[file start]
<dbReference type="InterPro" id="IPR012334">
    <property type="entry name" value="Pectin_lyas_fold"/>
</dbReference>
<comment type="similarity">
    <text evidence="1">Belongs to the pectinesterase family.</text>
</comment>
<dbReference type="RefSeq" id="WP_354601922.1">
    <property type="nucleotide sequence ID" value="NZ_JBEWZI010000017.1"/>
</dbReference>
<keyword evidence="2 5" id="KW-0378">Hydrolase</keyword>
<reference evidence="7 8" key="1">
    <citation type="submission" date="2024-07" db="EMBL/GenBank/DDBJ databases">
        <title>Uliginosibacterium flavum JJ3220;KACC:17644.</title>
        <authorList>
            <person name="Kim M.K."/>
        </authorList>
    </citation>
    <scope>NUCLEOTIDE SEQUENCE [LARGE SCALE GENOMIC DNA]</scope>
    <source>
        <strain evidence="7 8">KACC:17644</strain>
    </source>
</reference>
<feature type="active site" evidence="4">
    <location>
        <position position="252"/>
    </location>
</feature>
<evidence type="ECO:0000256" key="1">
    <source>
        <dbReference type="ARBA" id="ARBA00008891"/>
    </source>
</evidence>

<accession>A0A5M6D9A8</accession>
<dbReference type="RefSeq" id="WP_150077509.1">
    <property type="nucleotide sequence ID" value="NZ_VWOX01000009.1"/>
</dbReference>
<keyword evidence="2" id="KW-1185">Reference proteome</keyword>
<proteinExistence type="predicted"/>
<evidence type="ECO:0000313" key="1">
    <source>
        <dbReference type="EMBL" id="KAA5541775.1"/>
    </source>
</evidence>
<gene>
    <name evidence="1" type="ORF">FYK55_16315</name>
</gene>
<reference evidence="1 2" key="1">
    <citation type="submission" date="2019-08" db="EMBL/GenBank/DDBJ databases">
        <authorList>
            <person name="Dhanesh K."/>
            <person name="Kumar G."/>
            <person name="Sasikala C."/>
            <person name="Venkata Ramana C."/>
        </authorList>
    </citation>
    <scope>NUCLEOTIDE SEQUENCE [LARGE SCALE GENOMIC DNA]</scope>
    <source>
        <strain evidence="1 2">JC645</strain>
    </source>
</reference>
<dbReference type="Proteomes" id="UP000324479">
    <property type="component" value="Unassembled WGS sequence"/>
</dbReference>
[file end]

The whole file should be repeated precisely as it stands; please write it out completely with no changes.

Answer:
<dbReference type="InterPro" id="IPR012334">
    <property type="entry name" value="Pectin_lyas_fold"/>
</dbReference>
<comment type="similarity">
    <text evidence="1">Belongs to the pectinesterase family.</text>
</comment>
<dbReference type="RefSeq" id="WP_354601922.1">
    <property type="nucleotide sequence ID" value="NZ_JBEWZI010000017.1"/>
</dbReference>
<keyword evidence="2 5" id="KW-0378">Hydrolase</keyword>
<reference evidence="7 8" key="1">
    <citation type="submission" date="2024-07" db="EMBL/GenBank/DDBJ databases">
        <title>Uliginosibacterium flavum JJ3220;KACC:17644.</title>
        <authorList>
            <person name="Kim M.K."/>
        </authorList>
    </citation>
    <scope>NUCLEOTIDE SEQUENCE [LARGE SCALE GENOMIC DNA]</scope>
    <source>
        <strain evidence="7 8">KACC:17644</strain>
    </source>
</reference>
<feature type="active site" evidence="4">
    <location>
        <position position="252"/>
    </location>
</feature>
<evidence type="ECO:0000256" key="1">
    <source>
        <dbReference type="ARBA" id="ARBA00008891"/>
    </source>
</evidence>

<accession>A0A5M6D9A8</accession>
<dbReference type="RefSeq" id="WP_150077509.1">
    <property type="nucleotide sequence ID" value="NZ_VWOX01000009.1"/>
</dbReference>
<keyword evidence="2" id="KW-1185">Reference proteome</keyword>
<proteinExistence type="predicted"/>
<evidence type="ECO:0000313" key="1">
    <source>
        <dbReference type="EMBL" id="KAA5541775.1"/>
    </source>
</evidence>
<gene>
    <name evidence="1" type="ORF">FYK55_16315</name>
</gene>
<reference evidence="1 2" key="1">
    <citation type="submission" date="2019-08" db="EMBL/GenBank/DDBJ databases">
        <authorList>
            <person name="Dhanesh K."/>
            <person name="Kumar G."/>
            <person name="Sasikala C."/>
            <person name="Venkata Ramana C."/>
        </authorList>
    </citation>
    <scope>NUCLEOTIDE SEQUENCE [LARGE SCALE GENOMIC DNA]</scope>
    <source>
        <strain evidence="1 2">JC645</strain>
    </source>
</reference>
<dbReference type="Proteomes" id="UP000324479">
    <property type="component" value="Unassembled WGS sequence"/>
</dbReference>